“It’s Still a Pot Roast”- Jurors’ use of metaphor during mock patent deliberations

I’ve always been drawn to patent cases due to their complexity.  Not only are jurors asked to grapple with a foreign vocabulary including: invalidity, infringement, prior art, on-sale-bar, and a person of ordinary skill in the art, but they must work to understand the intricacies of the inventions in dispute as well.  They listen to claim language and watch as attorneys and experts meticulously walk them through each nuance of the design.  They check off boxes and pay close attention to how many claims must be met in order for infringement to occur.  Then sometimes, they hear evidence that there might have been prior publications outlining something very similar to the patent they have just learned to identify.  Perhaps, a trade show brochure with something comparable to the invention is discovered.  Maybe it is “just a minor tweak.”

These jurors want to do a good job.  They want to “get it right,” and they pour over the information given and draw comparisons to what they can relate to in their own lives.  They work diligently to make sense of it all. Over the past seven years, I have watched over a hundred mock patent deliberations and began taking note of the types of comparisons jurors make.  Counsel across the various cases typically explain a patent as being similar to a deed to land, or maybe they reference Thomas Edison and the light bulb.  However, frequently, jurors create their own metaphors as a form of sensemaking.  While over the years, there has been a range of metaphoric contexts, time and again mock jurors turn to food.  Perhaps, this can be explained as chef Anthony Bourdain once said, “People confuse me. Food doesn’t … I just know what I see. And I understand it. It makes perfect sense.”

Below, I’ve gathered some of my favorite mock juror comments made during deliberations likening advanced and intricate technology to pies, hot dogs, and chili.  These don’t seem too far removed to me; cooking is an act of creation.  The formation of a final product through creativity, experimentation, refinement, and persistence. Maybe we should be talking about cooking more and Edison less- they are.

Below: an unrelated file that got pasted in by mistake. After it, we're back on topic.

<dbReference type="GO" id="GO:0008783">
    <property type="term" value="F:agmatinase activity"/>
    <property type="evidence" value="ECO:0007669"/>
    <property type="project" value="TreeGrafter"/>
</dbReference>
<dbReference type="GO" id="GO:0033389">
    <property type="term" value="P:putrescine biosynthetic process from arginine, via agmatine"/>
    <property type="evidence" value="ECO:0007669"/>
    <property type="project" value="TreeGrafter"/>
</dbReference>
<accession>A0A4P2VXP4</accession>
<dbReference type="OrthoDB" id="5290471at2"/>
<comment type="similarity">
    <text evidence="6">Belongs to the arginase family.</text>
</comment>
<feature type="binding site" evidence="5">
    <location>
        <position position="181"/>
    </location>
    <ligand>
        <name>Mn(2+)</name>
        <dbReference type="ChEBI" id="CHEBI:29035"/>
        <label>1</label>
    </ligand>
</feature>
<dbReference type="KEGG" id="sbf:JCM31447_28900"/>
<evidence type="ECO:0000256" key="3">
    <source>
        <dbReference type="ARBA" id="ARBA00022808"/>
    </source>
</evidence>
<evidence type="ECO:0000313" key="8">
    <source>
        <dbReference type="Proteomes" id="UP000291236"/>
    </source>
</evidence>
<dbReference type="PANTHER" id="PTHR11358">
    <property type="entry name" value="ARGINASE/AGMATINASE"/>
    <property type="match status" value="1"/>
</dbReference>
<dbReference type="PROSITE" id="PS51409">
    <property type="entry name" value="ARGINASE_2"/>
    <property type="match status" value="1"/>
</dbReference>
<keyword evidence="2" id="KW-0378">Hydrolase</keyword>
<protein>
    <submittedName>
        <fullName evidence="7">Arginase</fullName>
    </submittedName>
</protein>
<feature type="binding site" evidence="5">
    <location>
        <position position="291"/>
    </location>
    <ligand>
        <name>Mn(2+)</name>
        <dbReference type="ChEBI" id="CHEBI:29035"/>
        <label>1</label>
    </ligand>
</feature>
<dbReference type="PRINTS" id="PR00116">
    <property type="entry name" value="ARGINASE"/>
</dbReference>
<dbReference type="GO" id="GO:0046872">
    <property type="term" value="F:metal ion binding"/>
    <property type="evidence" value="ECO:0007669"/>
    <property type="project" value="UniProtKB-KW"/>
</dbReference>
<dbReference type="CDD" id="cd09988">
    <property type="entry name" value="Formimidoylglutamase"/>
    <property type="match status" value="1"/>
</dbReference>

“It’s like bread, sugar, and peaches. Who was the first person to make a peach cobbler?”

“We’re in the kitchen, and we get a big pot out. We’re all using the same ingredients, the same pot, and the same tools, but we’re each calling it a different dish. It’s a different name for the same dish. It’s still pot roast.”

“If I invented a cooking method and then you use it, you are infringing upon me even if it isn’t something you can touch or feel.  It’s a process that their minds came up with, and they designed it.”

“At first, I did think that they should get half of the damages. Then I realized it was 50 million dollars for a piece of the total product.  You had just a little piece in that pie. It’s like saying you made that coconut cream pie, and you made eight bucks. You should give me four bucks because I gave you the eggs to make it. That just didn’t seem fair to me.”

“That’s just it. If you think you know how to make a hotdog, but if you don’t know how to put everything together, how to physically make the hotdog, then you haven’t made the hotdog. That’s the thing. That’s how I’m looking at it.”

“Well, you’re talking about a recipe. I’ve been in the food business most of my life. I’ve seen people that have taken recipes to publish them, and they use, you know, take ancho chili. You’ve got the dried spice and you’ve got the chili pods. And people use the chili pods, they still call it ancho chili. It’s a different product, of course, but it is the same recipe though. And that’s how they sell their cookbooks.”